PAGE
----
As the world grapples with one animal-to-human pandemic, other zoonotic diseases are simultaneously breaking out and signaling a warning. But who’s listening?

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“Vector-borne pathogens are changing more rapidly with climate change,” Veterinary Science study. | EcoHealth Alliance

In 1970, a young boy living in equatorial Africa came down with an illness that medical experts had never seen in other people. Not even a year old, the nine-month-old child would become the very first human to be identified with a case of monkeypox, a type of zoonotic disease that is spread between animals and humans. So far this year, more than 4,500 cases of monkeypox have been reported, according to the World Health Organization, of which 3.7% have resulted in deaths.

Indeed, while the world is focused on the current zoonotic pandemic, smaller scale animal-to-human epidemics like the monkeypox are plaguing other parts of the planet, often going unnoticed by the rest of the world and unattended to by the strained global public health resources. And yet, these remote epidemics may serve as a warning that, even after we have dealt with this pandemic, the risk of another, even deadlier zoonotic world war is not far off. …


As wildfires worsen, Stanford researchers find the Clean Air Act a complicating factor in dealing with it and urge policy action with a dire warning.2

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Prescribed fire. | National Park Service/A BRACEWELL

Wildfires are in a policy pickle.

The federal law aimed at protecting our air quality by regulating polluters is also aiming at those who are trying to reduce wildfire risks, policy researchers say — effectively letting highly-polluting wildfire smoke plumes to get off scot-free. The policy in question, according to the experts, is the Clean Air Act, which they argue is not making it easy to mount a coherent response to the problem.

The law, which was enacted in 1970 and has since been amended more than once, “is currently ill-suited to address pollution from fires,” read a policy brief by Stanford researchers this month. …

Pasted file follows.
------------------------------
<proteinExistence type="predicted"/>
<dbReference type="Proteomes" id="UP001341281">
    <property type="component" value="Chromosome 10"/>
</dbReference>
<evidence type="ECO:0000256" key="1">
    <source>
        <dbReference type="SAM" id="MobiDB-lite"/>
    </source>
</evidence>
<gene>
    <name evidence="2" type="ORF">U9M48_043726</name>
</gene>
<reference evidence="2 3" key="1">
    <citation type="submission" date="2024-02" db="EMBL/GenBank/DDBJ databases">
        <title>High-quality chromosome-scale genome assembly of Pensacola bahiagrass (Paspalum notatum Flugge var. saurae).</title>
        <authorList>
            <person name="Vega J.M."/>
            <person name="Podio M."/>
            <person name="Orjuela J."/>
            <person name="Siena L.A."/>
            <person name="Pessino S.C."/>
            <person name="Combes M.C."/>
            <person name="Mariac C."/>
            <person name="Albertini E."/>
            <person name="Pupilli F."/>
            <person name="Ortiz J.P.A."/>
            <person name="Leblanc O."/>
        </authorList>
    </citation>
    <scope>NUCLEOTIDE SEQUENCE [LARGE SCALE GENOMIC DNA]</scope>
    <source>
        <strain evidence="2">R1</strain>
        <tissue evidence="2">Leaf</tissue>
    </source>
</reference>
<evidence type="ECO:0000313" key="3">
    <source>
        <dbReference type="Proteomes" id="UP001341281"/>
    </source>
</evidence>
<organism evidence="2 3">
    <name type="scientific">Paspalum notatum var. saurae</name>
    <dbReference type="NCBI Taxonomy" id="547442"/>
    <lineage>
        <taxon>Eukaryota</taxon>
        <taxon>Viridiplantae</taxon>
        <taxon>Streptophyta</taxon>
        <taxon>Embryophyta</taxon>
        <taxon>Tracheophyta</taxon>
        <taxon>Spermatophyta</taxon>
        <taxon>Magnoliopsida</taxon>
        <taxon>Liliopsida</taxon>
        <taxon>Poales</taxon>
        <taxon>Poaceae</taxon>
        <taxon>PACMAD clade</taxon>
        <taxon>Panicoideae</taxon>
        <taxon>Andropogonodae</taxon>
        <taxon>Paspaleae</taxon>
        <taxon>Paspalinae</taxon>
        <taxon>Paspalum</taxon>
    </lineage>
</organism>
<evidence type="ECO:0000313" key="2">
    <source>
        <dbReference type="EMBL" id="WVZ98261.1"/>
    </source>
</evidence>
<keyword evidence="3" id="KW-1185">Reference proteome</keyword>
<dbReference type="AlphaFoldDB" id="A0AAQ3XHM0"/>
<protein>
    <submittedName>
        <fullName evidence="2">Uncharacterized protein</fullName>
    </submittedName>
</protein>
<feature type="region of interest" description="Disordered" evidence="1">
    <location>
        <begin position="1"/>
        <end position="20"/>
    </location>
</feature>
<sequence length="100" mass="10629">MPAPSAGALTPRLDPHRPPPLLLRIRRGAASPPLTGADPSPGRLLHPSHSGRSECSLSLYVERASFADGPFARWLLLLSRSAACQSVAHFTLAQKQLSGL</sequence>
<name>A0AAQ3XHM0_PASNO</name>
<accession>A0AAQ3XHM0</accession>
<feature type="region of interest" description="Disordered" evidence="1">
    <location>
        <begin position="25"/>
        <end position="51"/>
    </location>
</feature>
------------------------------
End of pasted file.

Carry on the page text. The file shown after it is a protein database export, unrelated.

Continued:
It sounds so American but it’s true. Why history, evidence and experts suggest this global crisis could well be on the ballot in the U.S. this November.

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Lightening over the White House seen during Trump administration. | Getty/Markin Report

The new coronavirus has now reached the highest office of the world’s most powerful country. In the wee hours of Friday, the president of the United States tweeted he and his wife tested positive for COVID-19. For even the most casual observer of politics, that Donald Trump, who has denied or downplayed the pandemic and, for years, climate change, has contracted the virus is a huge twist, not just to his biography but also to a presidential election just weeks away. …


They burp. They’re numerous. And they’re delicious. How studies rethinking our relationship with cows suggest you should be, too.

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“People joke about burping cows without realizing how big the source really is.” | Max Pixel

Cows seem to play a particularly unique role in cultures around the world — if they’re not being revered in India, they’re being eaten in America. And their collective contribution to greenhouse gases also endows them with an equally unique role in the global fight against climate change. In fact, if cows felt inspired by George Orwell’s “Animal Farm” and ran off to run their own country, it would be among the world’s top greenhouse gas emitters, ranking somewhere between China and the United States, research from McKinsey found. …


Extreme weather is shocking some countries into default. Sea levels are raising credit risks in the U.S. What’s the deal?

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Three hurricanes in the Atlanic Ocean. | NOAA

Over the summer, an economist at the Federal Reserve, Enrico Mallucci, who researches into foreign economies and international finance, completed a study on a topic that few have explored: the relationship between climate change and a country’s sovereignty risk. In it, he found that, when it comes to a country’s ability to raise money from investors, climate change is as big a deal as a sudden financial blow.

“Unexpected shocks may tip vulnerable governments in a default,” wrote Mallucci, in his July study, explaining how those shocks that shape sovereign risk are generally understood in the form of declines in commodity prices, banking crises, or some other macroeconomic and financial shock. …


Government agencies have warned of invasive species spreading through firewood — yet another slice of American forest succumbs.

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Visualization of documented invasive species, from coast to coast, by iMapInvasives. | iMapInvasives